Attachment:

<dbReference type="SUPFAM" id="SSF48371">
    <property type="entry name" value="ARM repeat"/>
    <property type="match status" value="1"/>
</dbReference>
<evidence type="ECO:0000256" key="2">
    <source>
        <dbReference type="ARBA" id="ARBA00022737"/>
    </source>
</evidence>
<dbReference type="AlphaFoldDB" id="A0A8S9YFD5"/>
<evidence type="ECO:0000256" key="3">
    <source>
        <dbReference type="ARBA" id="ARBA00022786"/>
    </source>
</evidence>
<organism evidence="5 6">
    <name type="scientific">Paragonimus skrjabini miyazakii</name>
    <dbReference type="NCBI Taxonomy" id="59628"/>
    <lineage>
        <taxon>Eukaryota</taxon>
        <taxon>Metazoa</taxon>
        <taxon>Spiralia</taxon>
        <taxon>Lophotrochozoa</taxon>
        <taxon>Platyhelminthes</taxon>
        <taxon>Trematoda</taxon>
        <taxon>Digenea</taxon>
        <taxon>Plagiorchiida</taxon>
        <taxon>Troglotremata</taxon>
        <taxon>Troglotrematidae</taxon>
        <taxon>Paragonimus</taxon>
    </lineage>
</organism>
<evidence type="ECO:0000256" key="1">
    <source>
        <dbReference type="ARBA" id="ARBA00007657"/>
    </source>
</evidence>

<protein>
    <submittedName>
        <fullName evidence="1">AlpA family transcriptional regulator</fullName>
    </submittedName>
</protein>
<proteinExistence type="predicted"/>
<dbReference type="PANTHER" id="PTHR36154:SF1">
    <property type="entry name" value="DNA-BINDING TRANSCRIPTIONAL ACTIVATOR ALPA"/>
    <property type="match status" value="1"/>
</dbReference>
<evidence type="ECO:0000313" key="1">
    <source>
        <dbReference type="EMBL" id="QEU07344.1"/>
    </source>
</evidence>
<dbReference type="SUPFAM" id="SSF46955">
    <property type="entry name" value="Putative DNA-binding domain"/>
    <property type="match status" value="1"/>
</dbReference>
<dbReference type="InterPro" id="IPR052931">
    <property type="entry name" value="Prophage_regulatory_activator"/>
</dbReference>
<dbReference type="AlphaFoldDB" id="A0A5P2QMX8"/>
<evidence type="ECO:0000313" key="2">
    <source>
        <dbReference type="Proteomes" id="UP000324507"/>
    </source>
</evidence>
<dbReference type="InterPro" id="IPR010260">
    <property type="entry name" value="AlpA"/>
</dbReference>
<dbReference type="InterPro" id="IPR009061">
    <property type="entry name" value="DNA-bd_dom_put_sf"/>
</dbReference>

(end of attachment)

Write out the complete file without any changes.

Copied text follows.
<dbReference type="SUPFAM" id="SSF48371">
    <property type="entry name" value="ARM repeat"/>
    <property type="match status" value="1"/>
</dbReference>
<evidence type="ECO:0000256" key="2">
    <source>
        <dbReference type="ARBA" id="ARBA00022737"/>
    </source>
</evidence>
<dbReference type="AlphaFoldDB" id="A0A8S9YFD5"/>
<evidence type="ECO:0000256" key="3">
    <source>
        <dbReference type="ARBA" id="ARBA00022786"/>
    </source>
</evidence>
<organism evidence="5 6">
    <name type="scientific">Paragonimus skrjabini miyazakii</name>
    <dbReference type="NCBI Taxonomy" id="59628"/>
    <lineage>
        <taxon>Eukaryota</taxon>
        <taxon>Metazoa</taxon>
        <taxon>Spiralia</taxon>
        <taxon>Lophotrochozoa</taxon>
        <taxon>Platyhelminthes</taxon>
        <taxon>Trematoda</taxon>
        <taxon>Digenea</taxon>
        <taxon>Plagiorchiida</taxon>
        <taxon>Troglotremata</taxon>
        <taxon>Troglotrematidae</taxon>
        <taxon>Paragonimus</taxon>
    </lineage>
</organism>
<evidence type="ECO:0000256" key="1">
    <source>
        <dbReference type="ARBA" id="ARBA00007657"/>
    </source>
</evidence>

<protein>
    <submittedName>
        <fullName evidence="1">AlpA family transcriptional regulator</fullName>
    </submittedName>
</protein>
<proteinExistence type="predicted"/>
<dbReference type="PANTHER" id="PTHR36154:SF1">
    <property type="entry name" value="DNA-BINDING TRANSCRIPTIONAL ACTIVATOR ALPA"/>
    <property type="match status" value="1"/>
</dbReference>
<evidence type="ECO:0000313" key="1">
    <source>
        <dbReference type="EMBL" id="QEU07344.1"/>
    </source>
</evidence>
<dbReference type="SUPFAM" id="SSF46955">
    <property type="entry name" value="Putative DNA-binding domain"/>
    <property type="match status" value="1"/>
</dbReference>
<dbReference type="InterPro" id="IPR052931">
    <property type="entry name" value="Prophage_regulatory_activator"/>
</dbReference>
<dbReference type="AlphaFoldDB" id="A0A5P2QMX8"/>
<evidence type="ECO:0000313" key="2">
    <source>
        <dbReference type="Proteomes" id="UP000324507"/>
    </source>
</evidence>
<dbReference type="InterPro" id="IPR010260">
    <property type="entry name" value="AlpA"/>
</dbReference>
<dbReference type="InterPro" id="IPR009061">
    <property type="entry name" value="DNA-bd_dom_put_sf"/>
</dbReference>